BBC’s Laura Kuenssberg silences Nicola Sturgeon’s Scottish independence call with warning

In an opinion piece, the BBC’s political editor said: “The SNP again swept the board in Scotland and is arguing forcefully for another referendum, but there is a new prime minister who is promising to reset the lopsided UK. There is not a chance that Boris Johnson will grant the SNP that second vote.” She illuminated the current predicament that faces the Government when dealing with Nicola Sturgeon’s requests for a second referendum as, “senior figures are aware they can’t just stick with a position of saying no to a referendum again and again”.

The BBC anchor referred to Gordon Brown when she asked the question of whether Prime Minister Boris Johnson will “come forward anytime soon with anything that might satisfy the former occupant of the job?”

She is referring to the ex-Labour leader Gordon Brown’s suggestions, “that if Westminster’s tribes don’t take the notion of giving power away seriously, they might find that before too long, the people who give them their votes may make decisions they don’t like very much”.

Former Prime Minister Mr Brown has spoken that, “unless the UK changes from top to bottom and recognises the importance of the regions and the nations and giving respect to the regions, then I think the United Kingdom could end”.

Mr Brown warned the Conservatives election win was not “a signal that the country is at ease”.

Mrs Kuenssberg explained how a Government source suggested there is “no point trying to go to war” with the SNP in Holyrood, but better to try to find practical ways of getting the two sides to work together more fruitfully.

She said: “Another Tory insider suggested the important thing is to make it feel as if Scotland is being taken into consideration properly by No 10, with a much more proactive attitude”.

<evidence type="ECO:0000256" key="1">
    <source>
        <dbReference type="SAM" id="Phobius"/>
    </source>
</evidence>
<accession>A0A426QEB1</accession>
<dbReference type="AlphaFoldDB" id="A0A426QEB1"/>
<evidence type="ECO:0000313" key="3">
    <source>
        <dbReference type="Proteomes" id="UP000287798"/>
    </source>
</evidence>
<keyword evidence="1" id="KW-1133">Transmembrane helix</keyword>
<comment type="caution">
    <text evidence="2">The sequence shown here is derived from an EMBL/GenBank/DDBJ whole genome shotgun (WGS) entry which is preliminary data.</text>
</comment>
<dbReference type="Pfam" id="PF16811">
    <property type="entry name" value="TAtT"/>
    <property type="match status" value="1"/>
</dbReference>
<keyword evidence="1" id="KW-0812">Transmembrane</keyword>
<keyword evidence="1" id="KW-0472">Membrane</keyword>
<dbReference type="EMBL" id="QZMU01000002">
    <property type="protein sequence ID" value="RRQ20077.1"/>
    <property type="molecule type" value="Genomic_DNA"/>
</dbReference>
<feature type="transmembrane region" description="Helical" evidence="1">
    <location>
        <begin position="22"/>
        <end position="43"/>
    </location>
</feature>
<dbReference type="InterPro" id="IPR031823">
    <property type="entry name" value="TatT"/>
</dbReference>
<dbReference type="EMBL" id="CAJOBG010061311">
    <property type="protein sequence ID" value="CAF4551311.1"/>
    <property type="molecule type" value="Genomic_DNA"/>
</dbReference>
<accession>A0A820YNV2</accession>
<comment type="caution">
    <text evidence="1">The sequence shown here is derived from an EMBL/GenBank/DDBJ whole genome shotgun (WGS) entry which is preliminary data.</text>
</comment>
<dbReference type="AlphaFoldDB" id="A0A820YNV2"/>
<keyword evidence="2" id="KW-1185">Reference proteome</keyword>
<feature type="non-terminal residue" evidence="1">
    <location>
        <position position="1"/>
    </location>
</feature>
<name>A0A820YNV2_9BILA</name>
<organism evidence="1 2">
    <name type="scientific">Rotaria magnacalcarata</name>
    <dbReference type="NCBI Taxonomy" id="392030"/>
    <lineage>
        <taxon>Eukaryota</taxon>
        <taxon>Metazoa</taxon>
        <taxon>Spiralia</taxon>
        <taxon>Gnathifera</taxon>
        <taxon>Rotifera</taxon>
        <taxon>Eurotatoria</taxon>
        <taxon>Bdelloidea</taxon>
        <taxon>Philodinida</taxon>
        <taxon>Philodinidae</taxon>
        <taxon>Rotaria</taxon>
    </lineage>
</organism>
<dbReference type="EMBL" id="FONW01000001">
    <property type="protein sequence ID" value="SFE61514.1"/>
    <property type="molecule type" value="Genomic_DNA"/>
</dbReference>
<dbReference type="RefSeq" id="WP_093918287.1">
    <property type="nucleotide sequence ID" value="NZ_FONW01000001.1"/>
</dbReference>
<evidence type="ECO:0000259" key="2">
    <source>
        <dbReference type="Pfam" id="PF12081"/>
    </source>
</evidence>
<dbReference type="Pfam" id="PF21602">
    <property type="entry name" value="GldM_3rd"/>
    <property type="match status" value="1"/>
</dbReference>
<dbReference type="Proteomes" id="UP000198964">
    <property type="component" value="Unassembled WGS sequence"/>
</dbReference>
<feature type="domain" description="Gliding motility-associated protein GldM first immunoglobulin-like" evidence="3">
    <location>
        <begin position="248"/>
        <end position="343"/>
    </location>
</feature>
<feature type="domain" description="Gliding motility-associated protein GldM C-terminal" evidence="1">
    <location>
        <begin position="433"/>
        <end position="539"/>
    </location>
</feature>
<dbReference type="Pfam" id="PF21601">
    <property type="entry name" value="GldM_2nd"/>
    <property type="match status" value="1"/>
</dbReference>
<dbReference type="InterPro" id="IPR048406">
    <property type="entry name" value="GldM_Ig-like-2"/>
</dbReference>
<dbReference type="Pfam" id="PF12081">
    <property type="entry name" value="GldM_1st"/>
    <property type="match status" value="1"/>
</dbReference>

The statement from Mrs Kuenssberg has come amid claims by polling guru John Curtice that the SNP has no mandate for a second Scottish independence referendum.

Mr Curtice dismissed Nicola Sturgeon’s view that there is a mandate from the Scottish people for a second referendum.

The polling expert said Mrs Sturgeon’s request was a “highly dubious exercise”.

Professor Curtice, who teaches at the University of Strathclyde in Glasgow, said the election result was an inadequate way of judging support for a second poll.

Instead, the professor said, two polls done during the election campaign were a better way of quantifying public feeling towards the policy.

In a blog on his website What Scotland Thinks, Professor Curtice said using the number of seats to claim a mandate does not take into account the effect of the first past the post system, and how it calculates seats from votes.


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Neither, the blog said, should the SNP claim a mandate based on the share of the vote at the December election because voters may not have agreed with the SNP stance on the referendum, but still voted for them regardless.

The SNP won 47 seats in the December vote, an increase of 12 from their previous tally, leading to senior figures in the party claiming it is time for a second independence referendum.

A week later, the First Minister formally asked for the powers to hold a referendum from the Prime Minister, something he rejected this week.

However, Professor Curtice claims in his blog that two polls conducted during the election campaign present a better picture of attitudes towards another referendum than the general election.

He said: “One of these polls came from Ipsos MORI, the other from Panelbase.

The former asked people whether they supported or opposed holding another independence referendum within the next year.

“While 42% said that they supported the idea, as many as 50% indicated that they were opposed.

“Meanwhile, Panelbase reported that only 38% backed the idea of holding a referendum before the next Scottish Parliament election, while as many as 51% were opposed.

“On the basis of this evidence, it is difficult to argue that there is a clear majority support for holding a referendum on the timescale proposed by the Scottish Government.”

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